March 16, 2020

A Year Later, Working From Home

It has been a year since my last, and quite a bit has changed in my life. For all of my complaining about Facebook, I didn't manage to delete it or completely divorce myself from it. Within a month or two, I had re-installed Swipe for Android and started posting again. I try to limit myself to family related, humerous, and generally non-controvercial topics, but there are days where I slip up and inevitably participate or cause a ruckus. That custom client was never created, as I didn't have any real desire to put that much effort into it.

One outstanding change that happened was getting a new job, where I fulfilled the role of "Sr. DevOps Engineer" from April 2019 through January 2020. In February, I finally transitioned over into the Product group as a Full Stack Developer (unofficial title), writing in Groovy, Clojure, and ClojureScript! It has been a long journey, but completely worth it!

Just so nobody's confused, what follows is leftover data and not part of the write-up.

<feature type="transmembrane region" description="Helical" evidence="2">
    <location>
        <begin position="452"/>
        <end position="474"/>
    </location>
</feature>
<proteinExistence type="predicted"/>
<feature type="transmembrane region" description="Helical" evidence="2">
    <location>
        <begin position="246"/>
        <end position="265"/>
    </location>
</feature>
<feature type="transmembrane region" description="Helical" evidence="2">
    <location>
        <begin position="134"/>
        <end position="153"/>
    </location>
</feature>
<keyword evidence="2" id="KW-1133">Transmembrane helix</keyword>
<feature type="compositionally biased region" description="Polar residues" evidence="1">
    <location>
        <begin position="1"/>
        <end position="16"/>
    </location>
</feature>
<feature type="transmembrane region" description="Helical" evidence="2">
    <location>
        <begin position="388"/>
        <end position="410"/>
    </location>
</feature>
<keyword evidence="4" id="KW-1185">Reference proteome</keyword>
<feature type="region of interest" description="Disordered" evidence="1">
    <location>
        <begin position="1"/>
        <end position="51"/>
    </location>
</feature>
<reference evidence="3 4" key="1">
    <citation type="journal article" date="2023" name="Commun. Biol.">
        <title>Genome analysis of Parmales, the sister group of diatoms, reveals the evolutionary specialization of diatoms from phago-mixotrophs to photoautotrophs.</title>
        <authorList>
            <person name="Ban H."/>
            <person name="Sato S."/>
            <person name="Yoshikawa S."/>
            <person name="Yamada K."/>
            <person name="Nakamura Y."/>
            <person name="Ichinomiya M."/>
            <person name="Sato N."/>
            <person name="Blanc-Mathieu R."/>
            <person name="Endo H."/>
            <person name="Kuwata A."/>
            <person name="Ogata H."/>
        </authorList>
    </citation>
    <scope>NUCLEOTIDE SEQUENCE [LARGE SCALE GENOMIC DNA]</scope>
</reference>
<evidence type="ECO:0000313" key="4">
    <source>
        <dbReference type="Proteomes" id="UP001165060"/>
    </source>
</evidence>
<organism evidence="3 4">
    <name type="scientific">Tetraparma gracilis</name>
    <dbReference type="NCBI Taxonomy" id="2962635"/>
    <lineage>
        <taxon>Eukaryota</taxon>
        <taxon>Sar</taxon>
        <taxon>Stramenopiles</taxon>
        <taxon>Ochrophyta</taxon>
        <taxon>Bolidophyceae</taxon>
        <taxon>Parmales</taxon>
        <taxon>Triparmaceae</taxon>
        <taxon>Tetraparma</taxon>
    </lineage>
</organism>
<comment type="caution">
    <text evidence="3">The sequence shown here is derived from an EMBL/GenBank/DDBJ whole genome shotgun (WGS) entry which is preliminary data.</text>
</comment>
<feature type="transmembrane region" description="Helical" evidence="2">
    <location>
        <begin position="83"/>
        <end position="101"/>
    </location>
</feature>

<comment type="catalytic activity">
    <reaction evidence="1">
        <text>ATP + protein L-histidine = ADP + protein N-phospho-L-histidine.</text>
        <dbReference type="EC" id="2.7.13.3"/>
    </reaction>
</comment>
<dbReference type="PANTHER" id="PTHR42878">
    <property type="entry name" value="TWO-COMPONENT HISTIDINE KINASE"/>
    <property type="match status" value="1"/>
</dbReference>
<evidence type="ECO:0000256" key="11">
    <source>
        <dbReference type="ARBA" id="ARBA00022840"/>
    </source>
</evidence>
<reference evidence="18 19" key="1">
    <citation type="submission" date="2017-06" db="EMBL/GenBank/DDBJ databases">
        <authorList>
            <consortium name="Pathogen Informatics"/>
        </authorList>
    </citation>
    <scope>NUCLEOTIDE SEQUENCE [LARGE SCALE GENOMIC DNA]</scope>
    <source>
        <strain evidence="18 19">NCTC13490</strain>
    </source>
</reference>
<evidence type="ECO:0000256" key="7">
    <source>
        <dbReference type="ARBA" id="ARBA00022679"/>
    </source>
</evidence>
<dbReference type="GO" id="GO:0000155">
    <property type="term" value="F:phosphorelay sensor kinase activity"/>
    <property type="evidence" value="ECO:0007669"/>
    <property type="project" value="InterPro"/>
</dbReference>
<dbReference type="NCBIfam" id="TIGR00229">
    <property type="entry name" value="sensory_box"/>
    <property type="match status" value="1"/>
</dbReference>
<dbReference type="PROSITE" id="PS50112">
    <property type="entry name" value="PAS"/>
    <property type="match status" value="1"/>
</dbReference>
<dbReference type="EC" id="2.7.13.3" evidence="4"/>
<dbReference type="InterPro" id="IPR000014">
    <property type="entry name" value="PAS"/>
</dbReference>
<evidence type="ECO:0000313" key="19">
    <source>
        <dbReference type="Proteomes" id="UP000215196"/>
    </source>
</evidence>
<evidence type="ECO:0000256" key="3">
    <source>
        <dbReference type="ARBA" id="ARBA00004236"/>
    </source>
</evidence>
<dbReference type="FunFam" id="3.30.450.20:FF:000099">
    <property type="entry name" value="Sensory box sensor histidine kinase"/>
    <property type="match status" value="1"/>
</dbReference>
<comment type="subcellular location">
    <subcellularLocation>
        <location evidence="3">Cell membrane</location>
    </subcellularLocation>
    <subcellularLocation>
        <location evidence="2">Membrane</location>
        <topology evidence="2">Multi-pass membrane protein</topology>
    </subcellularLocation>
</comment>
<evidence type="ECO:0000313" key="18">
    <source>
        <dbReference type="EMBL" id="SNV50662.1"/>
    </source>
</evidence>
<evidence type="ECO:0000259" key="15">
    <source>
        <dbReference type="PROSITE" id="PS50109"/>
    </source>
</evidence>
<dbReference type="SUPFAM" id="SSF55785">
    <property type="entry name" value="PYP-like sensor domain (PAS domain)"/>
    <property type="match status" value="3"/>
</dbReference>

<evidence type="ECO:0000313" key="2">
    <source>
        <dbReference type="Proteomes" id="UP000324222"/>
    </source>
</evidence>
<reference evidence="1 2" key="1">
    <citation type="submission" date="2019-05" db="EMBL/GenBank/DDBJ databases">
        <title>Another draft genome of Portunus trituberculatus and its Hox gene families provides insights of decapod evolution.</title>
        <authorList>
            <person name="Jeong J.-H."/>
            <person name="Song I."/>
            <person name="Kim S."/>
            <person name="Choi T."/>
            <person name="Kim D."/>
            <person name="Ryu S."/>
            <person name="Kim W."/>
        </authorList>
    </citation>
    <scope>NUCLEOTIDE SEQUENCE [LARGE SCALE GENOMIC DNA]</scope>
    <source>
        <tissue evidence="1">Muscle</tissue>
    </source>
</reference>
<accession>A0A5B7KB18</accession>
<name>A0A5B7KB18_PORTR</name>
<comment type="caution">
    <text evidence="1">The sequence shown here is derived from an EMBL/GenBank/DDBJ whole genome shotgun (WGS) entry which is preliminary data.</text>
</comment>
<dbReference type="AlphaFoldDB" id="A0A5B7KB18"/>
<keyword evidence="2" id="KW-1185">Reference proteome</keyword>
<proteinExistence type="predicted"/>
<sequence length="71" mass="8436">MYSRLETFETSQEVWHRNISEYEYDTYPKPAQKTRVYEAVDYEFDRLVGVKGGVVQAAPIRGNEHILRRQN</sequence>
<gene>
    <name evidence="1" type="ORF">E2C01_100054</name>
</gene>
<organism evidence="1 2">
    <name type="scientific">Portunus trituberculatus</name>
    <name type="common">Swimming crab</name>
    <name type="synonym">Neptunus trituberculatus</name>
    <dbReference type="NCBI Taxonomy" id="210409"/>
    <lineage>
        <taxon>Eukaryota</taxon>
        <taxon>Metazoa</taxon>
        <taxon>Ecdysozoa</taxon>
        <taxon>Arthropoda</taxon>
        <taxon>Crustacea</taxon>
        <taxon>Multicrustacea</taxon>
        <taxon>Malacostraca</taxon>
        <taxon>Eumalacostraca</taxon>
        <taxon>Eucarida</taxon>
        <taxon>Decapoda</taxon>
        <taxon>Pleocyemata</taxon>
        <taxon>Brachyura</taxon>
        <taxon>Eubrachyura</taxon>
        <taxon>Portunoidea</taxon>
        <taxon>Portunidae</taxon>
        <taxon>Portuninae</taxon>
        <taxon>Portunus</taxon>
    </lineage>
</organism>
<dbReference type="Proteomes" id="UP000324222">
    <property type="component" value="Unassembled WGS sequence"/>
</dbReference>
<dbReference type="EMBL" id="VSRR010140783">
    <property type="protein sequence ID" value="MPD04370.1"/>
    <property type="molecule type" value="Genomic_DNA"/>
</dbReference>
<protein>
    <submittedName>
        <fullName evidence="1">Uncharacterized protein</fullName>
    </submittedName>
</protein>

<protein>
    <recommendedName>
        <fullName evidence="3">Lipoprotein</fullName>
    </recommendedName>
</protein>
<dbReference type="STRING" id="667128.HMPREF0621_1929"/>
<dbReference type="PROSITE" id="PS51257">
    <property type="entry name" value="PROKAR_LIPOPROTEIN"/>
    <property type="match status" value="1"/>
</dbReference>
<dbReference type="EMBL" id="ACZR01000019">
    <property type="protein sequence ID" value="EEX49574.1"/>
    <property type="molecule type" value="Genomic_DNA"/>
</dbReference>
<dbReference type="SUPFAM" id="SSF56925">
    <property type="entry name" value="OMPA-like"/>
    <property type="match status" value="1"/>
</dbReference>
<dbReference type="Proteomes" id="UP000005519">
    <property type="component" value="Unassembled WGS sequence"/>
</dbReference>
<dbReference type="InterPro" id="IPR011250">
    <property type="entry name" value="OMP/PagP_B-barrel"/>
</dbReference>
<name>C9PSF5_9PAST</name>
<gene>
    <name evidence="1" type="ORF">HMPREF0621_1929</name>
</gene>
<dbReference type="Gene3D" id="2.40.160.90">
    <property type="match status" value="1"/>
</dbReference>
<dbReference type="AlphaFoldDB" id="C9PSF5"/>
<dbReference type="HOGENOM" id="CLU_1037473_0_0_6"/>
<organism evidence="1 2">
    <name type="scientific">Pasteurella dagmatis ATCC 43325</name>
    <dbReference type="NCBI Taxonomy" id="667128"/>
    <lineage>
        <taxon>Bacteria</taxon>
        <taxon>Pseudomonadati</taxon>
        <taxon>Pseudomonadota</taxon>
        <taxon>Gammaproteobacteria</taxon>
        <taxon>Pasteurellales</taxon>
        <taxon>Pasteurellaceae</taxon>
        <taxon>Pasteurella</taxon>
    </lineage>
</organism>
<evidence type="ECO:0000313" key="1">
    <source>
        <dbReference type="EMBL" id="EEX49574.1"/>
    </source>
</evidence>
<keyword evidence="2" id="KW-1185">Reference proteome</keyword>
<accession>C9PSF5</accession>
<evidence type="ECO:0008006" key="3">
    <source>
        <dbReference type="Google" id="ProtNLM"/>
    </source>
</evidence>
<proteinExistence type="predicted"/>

I'd be remiss if I didn't mention current affairs. The global pandemic COVID-19 has changed our lives in many ways, most immediately is our government's attempts to slow down infection rates by encouraging officials and businesses to refrain from "mass gatherings greater than 50 people". Those businesses that are capable have opted to allow workers to operate remotely, schools have shut down for a couple weeks, along with fitness centers, libraries, etc. Airlines have greatly reduced their flights and fleets, travel bans are in effect, music concerts have been canceled, and entire seasons of scholastic and professional sports has been halted.

The world is a quieter place. We're like a colony of ants heading underground before the storm. The goal of this social distancing is to "flatten the curve" of infections, allowing hospitals to and care facilities to treat the most severe pneumonia symptoms of COVID-19 with a relatively limited resource: respirators, which are used not only for pneumonia, but also surgeries and premature births. Doctors in Italy are making war-time choices about who lives and who dies primarly based on who gets access to a respirator. The hope is that health care professionals here in the US can avoid having to make those decisions. Let's hope it works.

Tags: misc